However, once a logical reconstruction gels, is tested, and then is ultimately verified by being implemented and hence reducing future flight hazards, that official explanation achieves a substantial level of authenticity. But not to everyone’s satisfaction, apparently, as a search of still-thriving non-traditional explanations of the Apollo 1 fire, the Apollo 13 breakdown, the Challenger disintegration, and the Columbia catastrophe, whose fifth anniversary now approaches.

For example, in the case of Columbia, YouTube is full of videos from self-styled experts still convinced a freak bolt of ionospheric lightning crippled the spaceship. A famous photograph supposedly shows that bolt, even though space experts have long been satisfied that the bizarre image was merely the result of camera jiggle during a time-lapse exposure.

Apart from the comic relief value of such crackpot ideas, there’s a darker aspect of this kind of cultural pathology, just as there are serious analyses pointing to the socially toxic effects of the JFK assassination “alternate theories”. For spaceflight, being distracted by the wrong cause means being tempted by the wrong fix. That’s never amusing, and often can be expensive.

As an egregious “bad example” of wrong causes, a recent book (Dark Mission, by Richard Hoagland and Michael Bara) spent a lot of time muddying the waters over a series of NASA Mars mission failures in the 1990s. This isn’t just some remote corner of an intellectual ghetto on the Internet—the book came within one tick mark of making it onto the New York Times bestsellers list for paperback non-fiction (it reached #21 nationwide). So as an exercise in cultural self-defense and in proselytizing sound “space safety” history, here is a detailed look at the claims, the delusions, and the errors in that book’s treatment of these space accidents.

Mike Bara said...

Jim,

Thanks for the free pub. I will read your piece with interest.

jjrakman said...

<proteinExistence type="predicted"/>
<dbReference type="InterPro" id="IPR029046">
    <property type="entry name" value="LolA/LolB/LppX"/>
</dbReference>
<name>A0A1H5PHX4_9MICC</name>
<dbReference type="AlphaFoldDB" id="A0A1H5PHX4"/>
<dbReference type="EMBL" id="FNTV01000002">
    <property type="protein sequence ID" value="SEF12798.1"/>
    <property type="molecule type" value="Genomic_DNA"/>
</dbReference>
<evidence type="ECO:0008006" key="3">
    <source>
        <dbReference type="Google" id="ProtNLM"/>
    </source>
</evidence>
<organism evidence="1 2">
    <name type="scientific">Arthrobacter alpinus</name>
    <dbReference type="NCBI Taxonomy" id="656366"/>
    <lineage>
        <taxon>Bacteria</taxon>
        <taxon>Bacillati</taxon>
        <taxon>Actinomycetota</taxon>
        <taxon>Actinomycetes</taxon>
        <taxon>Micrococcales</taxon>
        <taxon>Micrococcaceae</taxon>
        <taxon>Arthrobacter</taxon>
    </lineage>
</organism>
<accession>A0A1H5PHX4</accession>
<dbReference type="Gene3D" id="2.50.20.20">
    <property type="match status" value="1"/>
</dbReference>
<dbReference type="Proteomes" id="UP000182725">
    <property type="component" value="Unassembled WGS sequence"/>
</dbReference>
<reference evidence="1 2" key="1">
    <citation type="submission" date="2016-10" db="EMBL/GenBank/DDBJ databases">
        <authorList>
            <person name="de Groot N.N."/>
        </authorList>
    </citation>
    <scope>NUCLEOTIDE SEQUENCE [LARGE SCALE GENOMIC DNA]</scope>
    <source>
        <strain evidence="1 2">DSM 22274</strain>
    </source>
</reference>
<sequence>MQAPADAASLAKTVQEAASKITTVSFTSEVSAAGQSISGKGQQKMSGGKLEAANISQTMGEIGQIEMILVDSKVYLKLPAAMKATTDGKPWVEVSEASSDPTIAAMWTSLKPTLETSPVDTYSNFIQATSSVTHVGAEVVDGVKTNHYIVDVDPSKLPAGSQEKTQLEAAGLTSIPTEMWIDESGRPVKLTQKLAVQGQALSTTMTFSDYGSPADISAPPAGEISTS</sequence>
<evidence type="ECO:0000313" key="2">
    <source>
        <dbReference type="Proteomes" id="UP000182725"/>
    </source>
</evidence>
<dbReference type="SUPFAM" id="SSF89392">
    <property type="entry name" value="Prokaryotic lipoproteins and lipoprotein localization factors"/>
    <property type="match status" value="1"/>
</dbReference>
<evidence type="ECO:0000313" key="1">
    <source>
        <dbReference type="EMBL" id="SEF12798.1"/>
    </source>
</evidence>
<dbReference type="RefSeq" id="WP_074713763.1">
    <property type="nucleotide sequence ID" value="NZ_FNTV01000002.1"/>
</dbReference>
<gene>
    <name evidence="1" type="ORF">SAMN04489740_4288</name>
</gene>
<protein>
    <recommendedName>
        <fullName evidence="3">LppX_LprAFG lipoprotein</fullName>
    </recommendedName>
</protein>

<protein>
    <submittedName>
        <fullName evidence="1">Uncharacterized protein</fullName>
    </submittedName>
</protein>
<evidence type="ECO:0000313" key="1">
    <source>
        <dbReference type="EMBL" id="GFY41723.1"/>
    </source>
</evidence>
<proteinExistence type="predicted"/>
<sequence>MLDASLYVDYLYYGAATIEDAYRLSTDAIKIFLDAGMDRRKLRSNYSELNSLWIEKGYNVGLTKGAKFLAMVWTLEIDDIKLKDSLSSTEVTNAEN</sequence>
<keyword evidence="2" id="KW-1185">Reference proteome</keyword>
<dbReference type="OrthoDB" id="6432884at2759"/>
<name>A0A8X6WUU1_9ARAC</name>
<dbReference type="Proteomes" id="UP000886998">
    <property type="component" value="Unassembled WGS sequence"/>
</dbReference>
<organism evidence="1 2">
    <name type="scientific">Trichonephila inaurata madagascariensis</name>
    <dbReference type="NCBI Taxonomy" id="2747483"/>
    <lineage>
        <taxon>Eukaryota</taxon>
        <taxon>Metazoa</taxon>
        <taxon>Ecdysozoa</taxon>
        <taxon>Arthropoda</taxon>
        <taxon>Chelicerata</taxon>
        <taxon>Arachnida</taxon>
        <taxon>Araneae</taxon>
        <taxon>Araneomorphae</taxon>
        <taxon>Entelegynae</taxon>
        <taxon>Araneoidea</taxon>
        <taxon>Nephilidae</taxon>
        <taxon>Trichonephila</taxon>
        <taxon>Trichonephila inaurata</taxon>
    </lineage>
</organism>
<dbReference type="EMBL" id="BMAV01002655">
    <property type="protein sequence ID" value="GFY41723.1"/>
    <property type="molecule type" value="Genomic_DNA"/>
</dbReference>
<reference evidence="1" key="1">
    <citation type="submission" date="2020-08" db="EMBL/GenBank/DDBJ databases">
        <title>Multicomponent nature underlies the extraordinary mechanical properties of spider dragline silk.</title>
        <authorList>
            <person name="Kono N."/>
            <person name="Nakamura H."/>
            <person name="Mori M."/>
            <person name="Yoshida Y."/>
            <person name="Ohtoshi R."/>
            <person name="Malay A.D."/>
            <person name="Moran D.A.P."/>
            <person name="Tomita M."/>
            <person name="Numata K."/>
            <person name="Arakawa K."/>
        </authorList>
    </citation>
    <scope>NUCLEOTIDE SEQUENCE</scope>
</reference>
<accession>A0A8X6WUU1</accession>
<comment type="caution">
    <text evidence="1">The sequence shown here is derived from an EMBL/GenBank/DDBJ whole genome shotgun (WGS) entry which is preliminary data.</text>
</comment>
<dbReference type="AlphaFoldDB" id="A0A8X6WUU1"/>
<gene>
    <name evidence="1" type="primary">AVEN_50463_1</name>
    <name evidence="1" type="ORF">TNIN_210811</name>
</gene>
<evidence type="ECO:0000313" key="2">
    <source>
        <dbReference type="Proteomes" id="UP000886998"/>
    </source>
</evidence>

Jimo,

That's a bit more like it. Interesting read. I will also be interested in reading Hoagland's/Bara's rebuttal if they provide one.

Mike Bara said...

I don't think I'm going to bother with a rebuttal.

First, the SpaceRef.com audience isn't one I care about. Their agenda is very clear.

Second, I found most of the article pretty insubstantial. Jim has a habit of substituting his opinion for fact, then acting like he has exposed a crucial fact.

Anyway, I have better things to do this week. My birthday’s coming up.

Now, if SpaceRef.com wants to offer me the chance to pen a rebuttal of equal length and post it on their front page for at least a week, that’s another story.

But I’m not holding my breath.

BTW Jim, did you get paid for that piece?

JimO said...

Jan 21: Mike: "I don't think I'm going to bother with a rebuttal.
First, the SpaceRef.com audience isn't one I care about. Their agenda is very clear.
Second, I found most of the article pretty insubstantial."

Ok,I've given you all two months to figure out why Mike thinks my article has anything to do with the 'spaceref.com audience'. Is it purely his inability to read simple URL names, or something more sinister? And since nobody else seems to have noticed the reality-disconnect, am I justified in guessing nobody else noticed it, either?

As far as the profession of space journalism, it's tacky to expect to get everybody else's commercial details. Especially on an asymmetric basis.

Tell us WHY, Mike, you referred to spaceref.com regarding an article posted on an entirely different site, please.